Antenatal Diagnosis and Management of Renal Problems

R Bhimma
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Antenatal Diagnosis and Management of Renal Problems - Abstract
Advances in imaging techniques have made it possible to diagnose, and in several cases, treat foetal anomalies detected antenatally. Ultrasound (US) is the most commonly used prenatal screening modality that uses high frequency sound waves to detect specific body parts and measure distances. Studies have shown lethal abnormalities are found in about 2% of all foetuses screened, with genitourinary (GU) anomalies being most common. All infants with GU anomalies diagnosed antenatally on US should undergo postnatal US evaluation at birth and at 4-6 weeks of age. Further evaluation can be safely limited if US evaluation at 6 weeks of age is normal. This review will focus on the commonly diagnosed antenatal GU anomalies and management postnatally.

Advances in imaging techniques have made it possible to diagnose, and in several cases, treat foetal anomalies detected antenatally. Ultrasound (US) is the most commonly used prenatal screening modality that uses high frequency sound waves to detect specific body parts and measure distances that has been used since the 1970s [1]. Studies have shown lethal abnormalities are found in about 2% of all foetuses screened, with genitourinary (GU) anomalies being most common [2-4]. The most common GU anomalies detected on antenatal US and the earliest trimester in which it can be detected is shown in Table 1. GU anomalies have an incidence of 1 to 4 in 1000 pregnancies [5], representing 15-20% of all prenatally diagnosed congenital anomalies. On postnatal follow-up about 60% of children having surgery for renal or urinary tract abnormalities in the first five years of life have been diagnosed antenatally [6].
All infants with GU anomalies diagnosed antenatally on US should undergo postnatal US evaluation at birth and at 4-6 weeks of age. Further evaluation can be safely limited if US evaluation at 6 weeks of age is normal [7]. This review will focus on the commonly diagnosed antenatal GU anomalies and management postnatally.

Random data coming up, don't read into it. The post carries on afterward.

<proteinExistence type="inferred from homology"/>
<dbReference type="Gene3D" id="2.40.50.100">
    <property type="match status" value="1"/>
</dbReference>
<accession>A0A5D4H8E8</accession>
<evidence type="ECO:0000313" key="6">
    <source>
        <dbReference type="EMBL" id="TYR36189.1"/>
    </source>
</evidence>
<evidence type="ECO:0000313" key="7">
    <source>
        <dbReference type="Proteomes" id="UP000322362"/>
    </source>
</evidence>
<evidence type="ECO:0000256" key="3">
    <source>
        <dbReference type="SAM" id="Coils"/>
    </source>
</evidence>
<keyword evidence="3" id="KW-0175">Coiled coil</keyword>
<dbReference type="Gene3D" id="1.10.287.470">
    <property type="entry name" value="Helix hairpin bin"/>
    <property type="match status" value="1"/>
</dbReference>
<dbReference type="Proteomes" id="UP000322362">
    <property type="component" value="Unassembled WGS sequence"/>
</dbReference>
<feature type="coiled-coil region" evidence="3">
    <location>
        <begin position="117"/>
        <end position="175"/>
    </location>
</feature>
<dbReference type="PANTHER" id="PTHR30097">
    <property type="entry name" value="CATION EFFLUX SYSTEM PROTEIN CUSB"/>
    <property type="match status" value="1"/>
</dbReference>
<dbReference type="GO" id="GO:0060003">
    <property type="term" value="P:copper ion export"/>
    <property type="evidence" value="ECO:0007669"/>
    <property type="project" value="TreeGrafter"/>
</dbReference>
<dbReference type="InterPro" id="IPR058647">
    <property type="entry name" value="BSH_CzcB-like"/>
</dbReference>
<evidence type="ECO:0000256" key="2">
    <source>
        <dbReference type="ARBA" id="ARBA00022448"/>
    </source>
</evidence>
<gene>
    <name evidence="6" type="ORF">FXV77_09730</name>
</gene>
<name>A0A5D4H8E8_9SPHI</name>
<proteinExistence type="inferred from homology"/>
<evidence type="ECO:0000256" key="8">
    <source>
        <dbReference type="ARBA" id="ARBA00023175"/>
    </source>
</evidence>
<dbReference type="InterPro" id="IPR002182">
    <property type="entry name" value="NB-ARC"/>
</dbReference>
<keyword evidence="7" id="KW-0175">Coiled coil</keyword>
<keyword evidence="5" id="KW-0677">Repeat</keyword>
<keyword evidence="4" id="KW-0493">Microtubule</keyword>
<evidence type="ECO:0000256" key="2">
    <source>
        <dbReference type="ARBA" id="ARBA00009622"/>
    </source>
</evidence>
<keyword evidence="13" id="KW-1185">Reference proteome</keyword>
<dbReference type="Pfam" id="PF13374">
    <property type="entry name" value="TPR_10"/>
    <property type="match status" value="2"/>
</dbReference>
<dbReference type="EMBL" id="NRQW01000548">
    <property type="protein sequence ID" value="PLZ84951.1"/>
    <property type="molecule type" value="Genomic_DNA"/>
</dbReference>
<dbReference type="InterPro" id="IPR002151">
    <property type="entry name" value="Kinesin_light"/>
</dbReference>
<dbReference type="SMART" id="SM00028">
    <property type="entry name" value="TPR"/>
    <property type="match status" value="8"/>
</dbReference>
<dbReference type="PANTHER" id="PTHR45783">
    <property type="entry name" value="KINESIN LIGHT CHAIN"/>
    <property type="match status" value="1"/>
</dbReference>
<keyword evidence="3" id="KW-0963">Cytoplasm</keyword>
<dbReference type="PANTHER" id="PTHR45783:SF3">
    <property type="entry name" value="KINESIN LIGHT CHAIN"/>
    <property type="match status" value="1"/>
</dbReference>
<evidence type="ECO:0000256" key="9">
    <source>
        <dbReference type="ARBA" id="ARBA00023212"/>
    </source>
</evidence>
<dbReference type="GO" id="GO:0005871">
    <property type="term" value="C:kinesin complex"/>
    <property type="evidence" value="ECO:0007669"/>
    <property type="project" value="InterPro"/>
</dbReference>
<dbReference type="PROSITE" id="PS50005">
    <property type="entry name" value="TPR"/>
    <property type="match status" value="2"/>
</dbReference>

Table 1: Earliest trimester in which the anomaly is detected.
Trimester of Prenatal Anomaly Identification
  1stTrimester(1-12 weeks) 2ndTrimester(13-27weeks) 3rdTrimester(28-40weeks)
Renal   Bilateral renal agenesis
Unilateral renal agenesis
Autosomal recessive polycystic kidney disease
Autosomal dominant polycystic kidney disease
Duplex Kidneys
Horseshoe Kidney
Cross fused renal ectopia
Fused Pelvic Kidney
Hydronephrosis
Multicystic dysplastic Kidney
Renal hypoplasia
Pyelectasis / renal pelvic dilation
Mesoblastic Nephroma
 
Ureteral Anomalies   Ureterocele Ureter duplication
Ectopic ureter
Megaureter
Ureteropelvic junction obstruction
Vesicoureteral Reflux     Vesicoureteral reflux
Bladder Anomalies MMIHS
Patent Urachus
Menkes disease
Exstrophy Bladder diverticulum
Adapted with permission [1]



References
Antenatal Diagnosis and Management of Renal Problems Antenatal Diagnosis and Management of Renal Problems 04/04/2016
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